Pardon the Interlude: Umphrey’s McGee blows minds at Buster’s

By Alexandria Sardam

“What’s happening everybody, how ya guys doing tonight? We remember last time, we had a very good time last time we were here. We expect to do the same tonight, right?”

Brendan Bayliss, founder, guitarist and primary vocalist of Umphrey’s McGee, greeted the moderately packed yet fully enthusiastic room at Buster’s last Wednesday evening.

The band’s initial greeting of the buildup into “Minor Intro” perfectly paralleled the appetent crowd’s anxiousness, waiting for the guys to take the stage just moments before.

Vocalist and guitarist Jake Cinninger, and bassist Ryan Stasik joined forces with Bayliss as “Minor Intro” erupted into “Andy’s Last Beer.”

The band ferociously ripped apart the climax of the “Minor Intro,” and then smoothly slid into the funky beat, which pianist, keyboardist and vocalist Joel Cummins pumped out with ease and style.

The tight vocals accompanied “Andy’s Last Beer’s” lighter side, with snippets of that heavy, head-bobbing jam pumping perfectly throughout the song’s progression.

The sound contradiction between easy going and hard jam meshed harmoniously, capturing the true essence of the creativity Umphrey’s perpetually dishes out.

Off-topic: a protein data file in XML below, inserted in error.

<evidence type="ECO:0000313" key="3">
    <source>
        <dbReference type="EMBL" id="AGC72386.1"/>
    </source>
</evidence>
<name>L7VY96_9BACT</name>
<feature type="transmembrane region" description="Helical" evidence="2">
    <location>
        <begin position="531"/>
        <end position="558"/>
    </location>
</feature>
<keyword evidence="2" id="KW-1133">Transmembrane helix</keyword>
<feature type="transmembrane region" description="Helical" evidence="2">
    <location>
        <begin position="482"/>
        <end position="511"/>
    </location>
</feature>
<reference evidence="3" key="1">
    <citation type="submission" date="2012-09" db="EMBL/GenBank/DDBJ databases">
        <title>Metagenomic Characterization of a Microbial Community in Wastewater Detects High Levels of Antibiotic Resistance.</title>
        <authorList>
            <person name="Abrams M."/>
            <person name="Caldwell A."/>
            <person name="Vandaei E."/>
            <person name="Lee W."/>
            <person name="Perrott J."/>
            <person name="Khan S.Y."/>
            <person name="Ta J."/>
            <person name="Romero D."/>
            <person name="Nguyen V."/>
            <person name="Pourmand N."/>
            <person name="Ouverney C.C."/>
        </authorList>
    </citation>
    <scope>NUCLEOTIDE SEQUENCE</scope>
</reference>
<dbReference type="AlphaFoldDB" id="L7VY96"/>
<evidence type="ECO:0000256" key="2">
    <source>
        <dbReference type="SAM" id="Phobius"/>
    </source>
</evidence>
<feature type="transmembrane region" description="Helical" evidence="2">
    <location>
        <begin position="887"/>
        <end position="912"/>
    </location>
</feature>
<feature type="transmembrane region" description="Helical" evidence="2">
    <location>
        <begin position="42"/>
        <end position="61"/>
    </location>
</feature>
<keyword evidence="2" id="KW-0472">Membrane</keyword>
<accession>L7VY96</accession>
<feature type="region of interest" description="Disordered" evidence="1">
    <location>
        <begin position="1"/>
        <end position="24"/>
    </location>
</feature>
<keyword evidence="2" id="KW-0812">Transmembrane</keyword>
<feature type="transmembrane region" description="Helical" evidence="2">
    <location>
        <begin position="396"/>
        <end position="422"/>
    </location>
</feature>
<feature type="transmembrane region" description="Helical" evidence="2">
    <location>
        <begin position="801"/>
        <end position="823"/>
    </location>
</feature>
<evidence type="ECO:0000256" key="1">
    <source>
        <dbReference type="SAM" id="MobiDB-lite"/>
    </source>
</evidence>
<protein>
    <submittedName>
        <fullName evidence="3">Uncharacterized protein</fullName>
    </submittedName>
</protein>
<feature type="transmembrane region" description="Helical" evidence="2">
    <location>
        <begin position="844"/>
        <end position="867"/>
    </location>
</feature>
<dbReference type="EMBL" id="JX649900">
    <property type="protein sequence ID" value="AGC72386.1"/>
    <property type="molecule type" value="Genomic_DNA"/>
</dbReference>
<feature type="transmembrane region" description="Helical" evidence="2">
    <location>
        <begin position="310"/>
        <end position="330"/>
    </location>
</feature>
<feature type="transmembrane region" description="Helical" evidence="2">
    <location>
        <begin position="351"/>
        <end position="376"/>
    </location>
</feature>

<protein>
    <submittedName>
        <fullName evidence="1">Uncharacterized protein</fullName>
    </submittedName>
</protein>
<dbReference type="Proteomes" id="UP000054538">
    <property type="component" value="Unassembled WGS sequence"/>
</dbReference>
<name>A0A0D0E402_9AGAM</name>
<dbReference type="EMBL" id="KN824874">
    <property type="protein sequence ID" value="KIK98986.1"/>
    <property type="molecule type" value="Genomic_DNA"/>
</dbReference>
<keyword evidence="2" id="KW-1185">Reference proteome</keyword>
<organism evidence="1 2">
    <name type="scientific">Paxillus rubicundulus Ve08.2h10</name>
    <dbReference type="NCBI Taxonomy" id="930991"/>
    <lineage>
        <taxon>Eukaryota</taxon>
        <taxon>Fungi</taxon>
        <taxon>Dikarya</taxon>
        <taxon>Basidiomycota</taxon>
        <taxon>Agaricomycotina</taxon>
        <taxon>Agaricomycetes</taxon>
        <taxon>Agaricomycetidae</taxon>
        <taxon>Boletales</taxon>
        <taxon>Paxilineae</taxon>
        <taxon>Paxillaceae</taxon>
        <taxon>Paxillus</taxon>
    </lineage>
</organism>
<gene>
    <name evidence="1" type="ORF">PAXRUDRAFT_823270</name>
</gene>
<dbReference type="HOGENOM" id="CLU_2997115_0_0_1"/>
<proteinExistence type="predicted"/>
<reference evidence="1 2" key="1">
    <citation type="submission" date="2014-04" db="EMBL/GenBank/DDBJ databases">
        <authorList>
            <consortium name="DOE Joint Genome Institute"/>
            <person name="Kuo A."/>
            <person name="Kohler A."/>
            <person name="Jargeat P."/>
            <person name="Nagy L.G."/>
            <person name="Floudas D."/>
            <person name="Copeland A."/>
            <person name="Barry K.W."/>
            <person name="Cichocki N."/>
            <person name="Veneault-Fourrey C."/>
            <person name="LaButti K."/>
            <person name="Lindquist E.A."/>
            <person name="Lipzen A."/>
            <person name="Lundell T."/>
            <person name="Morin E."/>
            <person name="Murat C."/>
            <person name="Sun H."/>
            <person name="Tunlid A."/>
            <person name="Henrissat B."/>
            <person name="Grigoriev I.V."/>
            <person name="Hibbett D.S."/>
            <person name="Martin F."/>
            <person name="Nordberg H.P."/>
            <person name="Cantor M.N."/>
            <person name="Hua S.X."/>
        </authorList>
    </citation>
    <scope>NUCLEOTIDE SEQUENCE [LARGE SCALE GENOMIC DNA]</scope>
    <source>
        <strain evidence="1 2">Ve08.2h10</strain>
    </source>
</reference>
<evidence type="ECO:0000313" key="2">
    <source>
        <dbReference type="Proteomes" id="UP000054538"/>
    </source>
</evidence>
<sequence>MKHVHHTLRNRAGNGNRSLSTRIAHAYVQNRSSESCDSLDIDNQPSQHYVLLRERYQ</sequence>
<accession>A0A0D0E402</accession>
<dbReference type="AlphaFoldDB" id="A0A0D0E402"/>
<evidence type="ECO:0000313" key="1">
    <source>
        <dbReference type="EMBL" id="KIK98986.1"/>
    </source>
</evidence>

The band’s seemingly endless energy and talent was merely teased in those two opening songs.

“Push the Pig” followed, emitting this sense of silky smoothness and dazed out funk as the jam comfortably progressed.

The band was playing just as strenuously as they had in the first two songs, yet the mood cast into the audience was starkly different. The contrasting noises effortlessly blended causing the gradual crescendo of differentiating sounds and instrumental melodies to pick up in the most unexpected and seductive way.

How the band tenderly approached the climax of “Push The Pig” made the final jam resonate with the audience as a mind-blowing, musical whirlwind.

“Get In The Van,” “Intentions Clear” and a sweet, little version of “Booth Love” followed in the set, causing the vigor between band and fan to amplify. This revved up avidity contagiously spread throughout the audience, creating a heightened anticipation of what was to follow.

The band is known for covering hits from Toto’s “Africa” to Warren G and Nate Dogg’s “Regulate.” Umphrey’s decided to throw fans yet another curve ball with a pretty nasty version of Pink Floyd’s “Young Lust.”

Umphrey’s spared no details with their version, going as far as adding the dial tone and operator sounds that appeared in the original song off “The Wall” album.

The band dove into their second set with as much moxie as the first, continuing to entertain. The sway of the audience matched the ups and downs of the neon lights that revealed the beads of sweat dripping off the eagerly thrown up “U” symbol dozens of hands proudly formed. How appropriate.

While the band’s sound will spark distant hints of familiarity in blues, funk and jam, their music remains completely and refreshingly original.

Their sound is in your face and always unique, making each performance an unpredictably thrilling ride.

Umphrey’s McGee melts faces and takes names.